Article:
By Granny on Dec 7, 2015

Been making this recipe for 50 years and two attempts today failed for first time ever. Sandcakes: 1 1/3 cups butter 1 3/4 cups flour, 3/4 cup powdered sugar, cream butter, sift together flour & sugar, mix with butter, put into 2 round cake pans, preheated oven 400 degrees for 15 minutes. What could be the problem?

By Pamela on Nov 29, 2015

Lately my pound cake looks great when taken from oven. Then falls after cooling. When cut butter isn't completely dissolved .This appear throughout cake. What's wrong. Never had this happen before.

By rahma on Nov 27, 2015

iv learned a lot from all those above tips!!!!!!!!!!! thank you very much!!!!!!!!!

By Kenneth on Oct 29, 2015

I make oat bran muffins using a recipe which requires adding buttermilk to oat bran. For convenience I use reconstituted buttermilk. Would it be acceptable to mix the buttermilk powder with the oat bran and then add water, or would the bran absorb the water resulting in water soaked bran and buttermilk powder instead of bran soaked in buttermilk?

By laniya on Oct 8, 2015

thanks so much this really helped me yay!!!!!

By Valerie on Sep 28, 2015

I have a recipe for pumpkin carrot chiffon cake and it calls for seven eggs. I would like to at least cut back on the number of eggs for health reasons, but will I sacrifice the integrity of the cake?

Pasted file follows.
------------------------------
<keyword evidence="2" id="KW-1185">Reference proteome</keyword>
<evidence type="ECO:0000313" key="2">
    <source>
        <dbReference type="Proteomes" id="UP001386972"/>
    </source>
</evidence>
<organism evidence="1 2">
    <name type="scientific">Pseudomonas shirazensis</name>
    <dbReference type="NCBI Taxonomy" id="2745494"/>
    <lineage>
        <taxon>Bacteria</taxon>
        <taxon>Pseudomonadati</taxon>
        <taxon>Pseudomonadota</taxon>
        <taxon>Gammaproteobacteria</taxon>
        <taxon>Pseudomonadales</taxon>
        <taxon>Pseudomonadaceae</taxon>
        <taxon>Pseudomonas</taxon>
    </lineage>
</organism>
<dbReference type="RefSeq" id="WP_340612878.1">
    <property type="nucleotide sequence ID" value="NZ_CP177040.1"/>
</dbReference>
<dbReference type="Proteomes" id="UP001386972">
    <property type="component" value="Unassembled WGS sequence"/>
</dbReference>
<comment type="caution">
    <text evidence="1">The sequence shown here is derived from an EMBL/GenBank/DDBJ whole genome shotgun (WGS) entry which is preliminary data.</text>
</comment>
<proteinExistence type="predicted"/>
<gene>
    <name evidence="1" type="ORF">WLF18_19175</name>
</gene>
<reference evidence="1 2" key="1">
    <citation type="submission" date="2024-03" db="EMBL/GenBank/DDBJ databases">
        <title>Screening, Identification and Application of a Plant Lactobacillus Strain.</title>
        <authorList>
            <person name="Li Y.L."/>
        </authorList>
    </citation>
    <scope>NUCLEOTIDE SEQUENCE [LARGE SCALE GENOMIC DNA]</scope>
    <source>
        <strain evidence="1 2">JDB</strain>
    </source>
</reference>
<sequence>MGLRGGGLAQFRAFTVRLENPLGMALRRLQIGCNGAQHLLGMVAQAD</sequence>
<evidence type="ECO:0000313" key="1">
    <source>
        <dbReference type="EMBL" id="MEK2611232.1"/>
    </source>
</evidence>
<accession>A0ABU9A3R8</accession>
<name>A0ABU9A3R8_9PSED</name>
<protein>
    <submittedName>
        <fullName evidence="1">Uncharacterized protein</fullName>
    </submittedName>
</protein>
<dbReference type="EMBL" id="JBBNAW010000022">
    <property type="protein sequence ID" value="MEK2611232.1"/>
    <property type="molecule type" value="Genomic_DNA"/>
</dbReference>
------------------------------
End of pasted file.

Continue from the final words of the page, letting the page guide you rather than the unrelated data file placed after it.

By Chris Peterson on Sep 10, 2015

I think the main problem people experience is understanding their oven! People treat them all the same which normally ends in disaster.

By The Dark Sides of Cake! / Cakesmiths Blog on Aug 11, 2015

[…] the mood right. Bake up a sweet treat that’s high on indulgence and quality avoiding the major baking blunders a baker can ever experience. After all, you don’t want a sweet ending to end on a not-so-sweet […]

By Fouzia on Jun 29, 2015

Hi iam Fouzia, Please guide me for a soft and fluffy bakery like cakes than hard ones that I face with my baking techniques.I want the spoon get down smooth in making a piece of the cake. :wink:

By Susanne Peter on Mar 4, 2015

My cakes always collapse in the middle half way through the baking, what is it what I am doing wrong , thank you

By The Dark Sides of Cake! | Cakesmiths Create on Mar 4, 2015

[…] the mood right. Bake up a sweet treat that’s high on indulgence and quality avoiding the major baking blunders a baker can ever experience. After all, you don’t want a sweet ending to end on a not-so-sweet […]

By Lorraine Hitchens on Dec 22, 2014

I had a query from a friend who has problems when baking cakes. They always have a sticky top. Can you give me some idea what she is doing wrong?

By marpar43 on Dec 13, 2014